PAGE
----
He’s created the tempestuous backdrops of the paintings with thousands of intricate, tiny dot and dash marks (Carter aggravated arthritis in his wrist during the meticulous process).
“To me, this is the positive side of these,” Carter said, running his hand over the gusty waves in one of the freshly hung paintings. “As unstable as things look, there is a positive energy flow that is a reality in the universe.”
The series draws inspiration from geological “erratic” material: rocks placed in unlikely places by glacial erosion (the local backcountry is peppered with them). It’s in keeping with much of Carter’s geometric work, which over the decades has often used science and natural phenomena as a jumping-off point.
The monuments and structures are fashioned out of carved masking tape, a signature Carter material since the early 1970s, beginning with his “Radial” series of paintings. Those are now on display in the “Bauhaus Seen” exhibition at the R2 Gallery in Carbondale.
The “Radial” paintings, made in 1973 while Carter was working for Bayer, depict centered circles in mostly muted colors. He’s hung them frame-to-frame for the R2 show, entirely covering two walls.
Carter hasn’t shown the “Radial” works since a 1974 show at Tom Ward’s Gargoyle Gallery in Aspen. He repaired a few that he had in storage and gathered more from clients and his children for the show.
“I thought it would be cool, for the Bauhaus thing, to drag these out,” he said. “I had always wanted to get these paintings up somewhere, because I think it’s some of the best work I ever did.”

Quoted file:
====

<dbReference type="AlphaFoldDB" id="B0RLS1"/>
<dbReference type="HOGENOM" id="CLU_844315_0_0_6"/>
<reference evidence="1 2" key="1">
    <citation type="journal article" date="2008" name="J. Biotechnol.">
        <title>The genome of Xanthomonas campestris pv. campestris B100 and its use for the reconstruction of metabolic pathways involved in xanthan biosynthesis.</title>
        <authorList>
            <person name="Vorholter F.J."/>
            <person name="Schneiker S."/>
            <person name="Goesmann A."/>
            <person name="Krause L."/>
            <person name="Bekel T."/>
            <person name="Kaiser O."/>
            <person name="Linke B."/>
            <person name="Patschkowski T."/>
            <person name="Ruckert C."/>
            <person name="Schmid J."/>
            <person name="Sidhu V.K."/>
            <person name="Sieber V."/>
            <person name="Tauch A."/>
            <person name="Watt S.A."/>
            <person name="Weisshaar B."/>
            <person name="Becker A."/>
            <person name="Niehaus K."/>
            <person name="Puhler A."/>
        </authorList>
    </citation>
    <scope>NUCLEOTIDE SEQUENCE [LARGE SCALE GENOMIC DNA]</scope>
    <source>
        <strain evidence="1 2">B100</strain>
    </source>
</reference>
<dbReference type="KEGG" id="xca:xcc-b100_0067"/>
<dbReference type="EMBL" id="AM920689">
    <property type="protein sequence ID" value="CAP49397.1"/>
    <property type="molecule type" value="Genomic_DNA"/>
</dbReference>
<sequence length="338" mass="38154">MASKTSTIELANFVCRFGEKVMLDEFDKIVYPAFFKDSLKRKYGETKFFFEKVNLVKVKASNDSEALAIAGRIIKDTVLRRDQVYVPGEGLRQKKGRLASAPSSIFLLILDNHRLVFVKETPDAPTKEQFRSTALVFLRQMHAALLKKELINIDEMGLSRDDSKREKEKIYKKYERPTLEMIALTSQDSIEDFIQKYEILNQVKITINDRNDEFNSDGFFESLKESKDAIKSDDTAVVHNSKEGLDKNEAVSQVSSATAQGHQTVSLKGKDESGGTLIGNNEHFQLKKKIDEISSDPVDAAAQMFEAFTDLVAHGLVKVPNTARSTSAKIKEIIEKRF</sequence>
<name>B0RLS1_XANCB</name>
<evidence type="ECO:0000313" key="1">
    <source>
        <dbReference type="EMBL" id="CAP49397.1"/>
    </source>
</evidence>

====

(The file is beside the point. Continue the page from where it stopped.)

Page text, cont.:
The Carbondale show also includes Bauhaus-inspired paintings by Aspen’s Dave Durrance, and a collection of Bauhaus-styled furniture from across the U.S., including Anderson Ranch resident artists, curated by Brad Reed Nelson.
The circular forms in Carter’s “Radial” series have recurred throughout his work in the years since. Three paintings from his “Mandala” series, from 2014 through 2016, make innovative use of similarly framed circles in saturated colors and will hang in Colorado Mountain College’s Bauhaus-themed “Return to Simplicity” group exhibition, opening next week.
The Bauhaus celebration has brought Carter much attention this year, and forced the prolific and ever-evolving artist to look back. Last month at the Aspen Art Museum, a standing-room-only crowd gathered to hear Carter give a talk on his early career, his time with Bayer and the founding of the museum.
“The Bauhaus 100 has really made me dig,” he said. “That digging made me remember a lot of this stuff about starting the museum, working for Bayer, having a kid. Those first years in Aspen were definitely chaotic. They were erratic.”
Carter has lived downvalley and worked out of a Basalt studio for years, so coming to Aspen every day to prepare his new gallery and hang the “Erratic” show is a throwback. He’s kept the gallery doors open during installation and seen a steady stream of old friends pop in to visit.
It’s the kind of full-circle moment you couldn’t make up if you tried, bringing the artist back downtown for the first time in years, in a space next to the museum he co-founded as the town celebrates the centennial of the Bauhaus art school, of which he is a descendent.
But Carter, amid a prolific spell of new creations, doesn’t have much time for nostalgia.
“It’s been a really fertile two years,” Carter said. “Incredible. It didn’t feel like that, but when you turn around and look back and see the amount of work, it’s incredible.”